There are many different ways that new visitors will come to your website. You might promote it through advertising, your existing customers might recommend you to their friends and family, or you may appear in search engine results pages when people search words and topics relating to your business.
This aspect of a successful business, bringing people to your website, is certainly important. But it’s also vitally important that once someone visits your website the site keeps them interested long enough for them to take whatever action you want them to (via product, sign up for a newsletter or whatever goal relates to your business).
Before any of those visitors get too deeply into your website content, though, they are going to make decisions and evaluations about your website based on how it looks. This means that your website design (whether you’re starting out from scratch or looking to redesign your current website) will play a vital role in attracting the audience you’re looking for.
The first step in designing your new website is to consider how you want your business to be viewed. To a large extent this will depend on the type of business you’re in, and the reason you have or want a website. For example, if your website promotes your services as a professional photographer, then it should be designed in such a way as to highlight the quality of your photographs. If you sell informational products, then your website should help reaffirm your expertise in your field, and that your products are valuable sources of information.
Now that you have an idea of the image you want to present to your target audience, you should focus on identifying that audience. Again, much of this determination will be driven by the reason you have a website, and the type of business you’re in. If your target audience is stay at home moms, for example, then your website design will likely perform better if it’s designed to look warmer and more inviting, as opposed to something loud and flashy which might appeal to 12-year-old boys. If you really don’t have any idea of your audience type, install analytics code on your current website (if you have one) so that you can get a better idea of who is currently visiting, and what type of visitors are spending the most time or taking the most action on your site. Google Analytics offers a free solution, and is a great place to start.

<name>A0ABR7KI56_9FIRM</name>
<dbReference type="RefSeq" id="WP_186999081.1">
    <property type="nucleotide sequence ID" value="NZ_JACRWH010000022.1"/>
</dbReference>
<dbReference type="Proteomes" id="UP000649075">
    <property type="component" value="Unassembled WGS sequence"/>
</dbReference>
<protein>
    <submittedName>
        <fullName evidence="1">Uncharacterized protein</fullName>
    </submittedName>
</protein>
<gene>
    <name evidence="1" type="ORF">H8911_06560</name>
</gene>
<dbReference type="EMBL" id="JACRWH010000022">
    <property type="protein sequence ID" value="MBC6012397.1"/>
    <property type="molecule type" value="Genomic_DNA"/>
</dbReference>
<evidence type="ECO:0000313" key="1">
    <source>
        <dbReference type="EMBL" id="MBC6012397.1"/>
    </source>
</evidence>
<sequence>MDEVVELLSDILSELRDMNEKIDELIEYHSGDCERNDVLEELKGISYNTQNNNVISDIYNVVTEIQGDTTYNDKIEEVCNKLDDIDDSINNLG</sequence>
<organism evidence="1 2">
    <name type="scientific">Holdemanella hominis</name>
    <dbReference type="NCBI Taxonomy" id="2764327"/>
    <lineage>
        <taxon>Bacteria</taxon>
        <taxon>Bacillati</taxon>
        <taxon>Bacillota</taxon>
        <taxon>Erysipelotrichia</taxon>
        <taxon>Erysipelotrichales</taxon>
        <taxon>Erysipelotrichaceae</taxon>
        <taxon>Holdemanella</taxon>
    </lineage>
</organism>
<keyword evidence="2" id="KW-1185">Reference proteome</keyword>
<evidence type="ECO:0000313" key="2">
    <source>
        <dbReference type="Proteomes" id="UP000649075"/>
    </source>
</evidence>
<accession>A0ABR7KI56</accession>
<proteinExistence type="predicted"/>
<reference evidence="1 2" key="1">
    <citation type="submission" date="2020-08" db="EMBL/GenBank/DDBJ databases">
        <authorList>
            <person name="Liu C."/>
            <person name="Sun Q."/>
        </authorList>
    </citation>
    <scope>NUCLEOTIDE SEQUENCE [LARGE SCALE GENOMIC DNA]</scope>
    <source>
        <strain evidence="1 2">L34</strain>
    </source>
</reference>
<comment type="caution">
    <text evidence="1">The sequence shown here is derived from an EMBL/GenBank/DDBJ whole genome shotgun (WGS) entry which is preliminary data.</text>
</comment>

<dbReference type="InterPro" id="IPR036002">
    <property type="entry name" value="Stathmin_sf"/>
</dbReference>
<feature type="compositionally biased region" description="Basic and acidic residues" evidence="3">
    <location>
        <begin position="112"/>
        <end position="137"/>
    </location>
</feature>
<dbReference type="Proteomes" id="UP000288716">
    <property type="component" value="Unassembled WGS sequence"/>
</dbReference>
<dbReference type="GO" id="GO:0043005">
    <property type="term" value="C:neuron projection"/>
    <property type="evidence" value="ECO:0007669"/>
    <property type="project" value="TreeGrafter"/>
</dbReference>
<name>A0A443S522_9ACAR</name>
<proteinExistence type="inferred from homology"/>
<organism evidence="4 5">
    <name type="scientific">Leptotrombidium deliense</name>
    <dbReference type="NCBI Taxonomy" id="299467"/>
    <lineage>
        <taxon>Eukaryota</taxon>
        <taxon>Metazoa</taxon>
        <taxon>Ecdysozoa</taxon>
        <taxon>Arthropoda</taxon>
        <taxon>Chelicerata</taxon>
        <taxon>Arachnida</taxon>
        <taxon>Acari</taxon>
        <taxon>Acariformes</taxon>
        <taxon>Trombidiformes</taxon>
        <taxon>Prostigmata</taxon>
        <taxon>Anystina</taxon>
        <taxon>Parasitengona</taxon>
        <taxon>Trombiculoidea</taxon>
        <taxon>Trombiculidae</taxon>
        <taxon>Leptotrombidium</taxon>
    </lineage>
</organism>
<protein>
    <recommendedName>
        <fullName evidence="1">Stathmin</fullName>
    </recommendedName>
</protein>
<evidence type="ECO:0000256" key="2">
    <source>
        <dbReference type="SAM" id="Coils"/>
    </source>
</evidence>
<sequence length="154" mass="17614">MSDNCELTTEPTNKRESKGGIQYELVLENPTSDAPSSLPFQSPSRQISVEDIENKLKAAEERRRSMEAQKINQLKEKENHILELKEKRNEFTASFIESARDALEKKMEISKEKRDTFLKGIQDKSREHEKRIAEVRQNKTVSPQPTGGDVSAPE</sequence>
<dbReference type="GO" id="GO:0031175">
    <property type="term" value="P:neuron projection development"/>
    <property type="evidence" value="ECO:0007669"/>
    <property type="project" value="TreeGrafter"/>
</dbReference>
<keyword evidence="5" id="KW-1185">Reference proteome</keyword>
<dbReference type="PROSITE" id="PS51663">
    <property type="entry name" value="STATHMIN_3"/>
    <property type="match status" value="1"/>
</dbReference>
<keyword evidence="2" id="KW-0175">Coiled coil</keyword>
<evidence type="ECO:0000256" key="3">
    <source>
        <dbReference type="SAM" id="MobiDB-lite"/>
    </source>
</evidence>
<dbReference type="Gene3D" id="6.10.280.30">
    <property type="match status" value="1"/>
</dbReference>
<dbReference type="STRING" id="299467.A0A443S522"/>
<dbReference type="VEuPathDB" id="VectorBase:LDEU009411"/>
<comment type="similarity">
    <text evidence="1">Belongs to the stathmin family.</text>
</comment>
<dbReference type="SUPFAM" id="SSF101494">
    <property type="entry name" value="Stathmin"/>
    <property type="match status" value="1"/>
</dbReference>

Finally, your goals will help drive your website design. Let’s say you want to convert website visitors into paying customers for your downloadable information products. You will need to make sure that it’s extremely easy to find the products you’re selling, as well as to complete the transaction. Any unintentional hurdles you put in front of your visitors will make it less likely you’ll achieve your goals. Keep in mind that you quite possibly have more than one goal for your website, and if that’s the case then you need to implement a design that takes all of your goals into account.
It’s not important that you have the absolute right answers to each of these questions at the outset, and in any case the answers will likely change over time. What’s important is that you are considering the questions and making design decisions based on the information you have, rather than an abstract ideal of what makes a “good website.”
Image: Salvatore Vuono / FreeDigitalPhotos.net
I am a professional .NET and PHP software developer. I has been designing and developing websites professionally since 1994. Currently working as SEO consultant at UK SEO Company.